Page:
It was this proposal that the STScl accepted back in 1988, shortly before the telescope was launched. Because of the subsequent problem with the Hubble’s mirror, though, all observations requiring high resolution—the Pluto pictures among them—had to be put off. Worse yet, after the telescope was repaired, anyone who wanted to use it had to enter into a whole new competition for viewing time. To improve his chances of being accepted, Stern dropped his original plan to use both the telescope’s Wide Field Planetary Camera and the FOC, settling for just the FOC. His proposal was selected again, and in the summer of 1994, Observation #5330, “High Resolution Mapping of Pluto’s Albedo Distribution,” finally came off as planned.
The telescope took the pictures on four days in late June and early July—a set of ultraviolet and visible observations on each day, three exposures for each observation, for a total of 24 pictures. STScl then did a standard computerized “pipeline processing” (which includes factoring out the handful of known dead spots in Hubble’s field of view), placed the data in the permanent archive, and shipped off copies to Stern. One of the tapes got lost in the mail (its images having traveled across the solar system!), so the STScI had to send another copy.
Once the image files were loaded onto computers at Southwest Research, the work could begin in earnest. The raw data looked promising—it was obvious that some squares in the checkerboard-like images were bright and some were dark. But it was way too early to start jumping to conclusions about whether these were real features.
Stern and Brian Flynn, a postdoctoral scientist working with him at Southwest Research, first did a few simple reality checks, like making sure the same features showed up in different exposures taken on the same day, or checking to see if a spot that appeared on one day had moved on the next day’s image, when the planet had rotated a quarter-turn. If it did, Stern and Flynn would have more confidence that they were seeing something real.
Still, the best anyone could hope for at this resolution was to see gross provinces of light and dark, which was precisely the point of the experiment. As Buie would explain two years later at the NASA press conference, “You can’t do geology in these images,” meaning you could forget about distinguishing mountain ranges from smooth plains.
The albedo variations did tell you something, though. The light areas are thought to be regions where fresh nitrogen “snow” has fallen out of the planet’s thin atmosphere. The darker areas are what passes for bare ground on Pluto—methane ice darkened by the effects of the scant sunlight that reaches the planet. Even though these pictures ultimately revealed Pluto to be the most “contrasty” object in the solar system (with the exception of Earth), the variation in brightness only amounts to the difference between clean Colorado snow and dirty Boston snow.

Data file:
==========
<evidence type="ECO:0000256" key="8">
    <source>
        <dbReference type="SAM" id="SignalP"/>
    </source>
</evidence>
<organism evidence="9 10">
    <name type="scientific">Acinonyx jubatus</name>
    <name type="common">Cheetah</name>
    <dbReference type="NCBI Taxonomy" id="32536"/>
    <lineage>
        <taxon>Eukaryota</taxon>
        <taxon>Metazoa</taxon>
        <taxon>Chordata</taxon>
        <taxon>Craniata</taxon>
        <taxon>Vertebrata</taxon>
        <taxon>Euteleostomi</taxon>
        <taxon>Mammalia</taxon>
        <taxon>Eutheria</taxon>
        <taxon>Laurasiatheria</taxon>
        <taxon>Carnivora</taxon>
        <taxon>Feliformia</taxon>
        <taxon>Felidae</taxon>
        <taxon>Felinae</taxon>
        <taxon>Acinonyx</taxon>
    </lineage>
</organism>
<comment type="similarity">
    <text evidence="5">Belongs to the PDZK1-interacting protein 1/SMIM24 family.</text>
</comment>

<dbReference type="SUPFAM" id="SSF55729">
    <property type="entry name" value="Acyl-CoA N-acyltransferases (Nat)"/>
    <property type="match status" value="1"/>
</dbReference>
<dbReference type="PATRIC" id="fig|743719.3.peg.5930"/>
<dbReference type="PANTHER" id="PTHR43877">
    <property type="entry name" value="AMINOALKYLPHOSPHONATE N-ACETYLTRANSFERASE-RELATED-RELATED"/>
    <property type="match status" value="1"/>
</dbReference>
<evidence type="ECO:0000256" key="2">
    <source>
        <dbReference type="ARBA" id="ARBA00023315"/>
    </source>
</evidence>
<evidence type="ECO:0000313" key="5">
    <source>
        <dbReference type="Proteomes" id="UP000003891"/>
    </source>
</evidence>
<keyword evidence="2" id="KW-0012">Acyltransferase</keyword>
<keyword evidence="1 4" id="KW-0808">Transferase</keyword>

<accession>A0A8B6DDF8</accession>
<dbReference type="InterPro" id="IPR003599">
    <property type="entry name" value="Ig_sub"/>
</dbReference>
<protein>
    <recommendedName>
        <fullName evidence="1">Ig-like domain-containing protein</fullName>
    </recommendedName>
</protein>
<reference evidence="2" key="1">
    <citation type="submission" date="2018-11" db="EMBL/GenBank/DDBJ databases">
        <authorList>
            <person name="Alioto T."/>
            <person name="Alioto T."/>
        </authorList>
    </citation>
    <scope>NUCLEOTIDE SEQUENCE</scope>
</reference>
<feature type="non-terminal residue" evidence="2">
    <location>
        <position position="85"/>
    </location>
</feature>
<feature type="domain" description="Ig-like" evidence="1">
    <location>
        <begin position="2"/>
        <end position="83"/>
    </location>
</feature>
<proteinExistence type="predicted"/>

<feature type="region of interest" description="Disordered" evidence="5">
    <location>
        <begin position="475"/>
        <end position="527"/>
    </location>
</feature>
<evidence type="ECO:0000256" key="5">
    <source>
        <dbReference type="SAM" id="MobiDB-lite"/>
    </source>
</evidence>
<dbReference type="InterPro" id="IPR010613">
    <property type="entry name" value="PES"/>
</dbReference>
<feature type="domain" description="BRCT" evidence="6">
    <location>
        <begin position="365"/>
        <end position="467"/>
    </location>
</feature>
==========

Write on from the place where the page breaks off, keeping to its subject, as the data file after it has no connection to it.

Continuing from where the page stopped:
Before nailing down where these provinces were on a map, though, there was still a lot of hard image processing ahead. Stern compares it to “twiddling knobs”—adjusting the picture on a TV set, but with a dozen or more variables to tune exactly right. With each step lurked the prospect of making a mistake. Stern still remembers with a “sinking feeling” the time he published a result that turned out to be dead wrong. He had made an observation using a brand-new telescope, and the processing software the observatory sent along with his data had a bug in it. That experience taught him that you can’t be too cautious. ‘‘Take it from a guy who’s been wrong, “ he says. “You have to be wrong once or twice to appreciate that.”
For an object larger than Pluto, the data processing would have been fairly straightforward, and it wouldn’t have mattered much if a few pixels here and there were out of alignment. But in this case, a few pixels were all they had, and the computer processing was everything. “The data have so much subtlety to them,” says Stern, “that you really have to get in there and have the bits almost talking to you to really be sure of what you’re seeing.”
The first task was to sharpen each of the images as much as possible, using a computerized process known as deconvolution. But it didn’t go very well. The technique involves applying a mathematical formula characterizing a particular instrument’s known degree of blurring (every telescope has some) to reconstruct what a perfect image would have looked like. Deconvolution, in effect, corrals the blurred light from an object back into a nice, tight circle.
It fell to Buie, the person with the most experience massaging Hubble data, to do much of this nitty-gritty work. But after applying three different types of deconvolution and thousands of computer iterations, the images weren’t coming out exactly right. In some cases they even got worse. Features that had shown up clearly in the raw images would disappear. Or, if the computer happened to sharpen the image’s noise instead of real light from Pluto, some spurious feature would pop up out of nowhere. The problem with deconvolution, particularly when you are working with only eight pixels, is that “you don’t know when to quit,” says Buie. “You can just keep iterating and iterating and sharpening and sharpening.”
So they decided to drop deconvolution and go to Plan B. First Buie used a computer to generate an artificial image exactly the size and shape of the ones of Pluto, with a grid overlaying its surface just like the grid of pixels on the Hubble image. Then he tuned the brightness of each pixel in the artificial image to roughly match what appeared in the real images. Next came deliberate blurring—to duplicate the blurring effects of Hubble. The final step was to carefully align, or register, the two pictures (fake and real) and subtract out the difference, leaving—voilà—an idealized but noise-free version of what the telescope actually saw.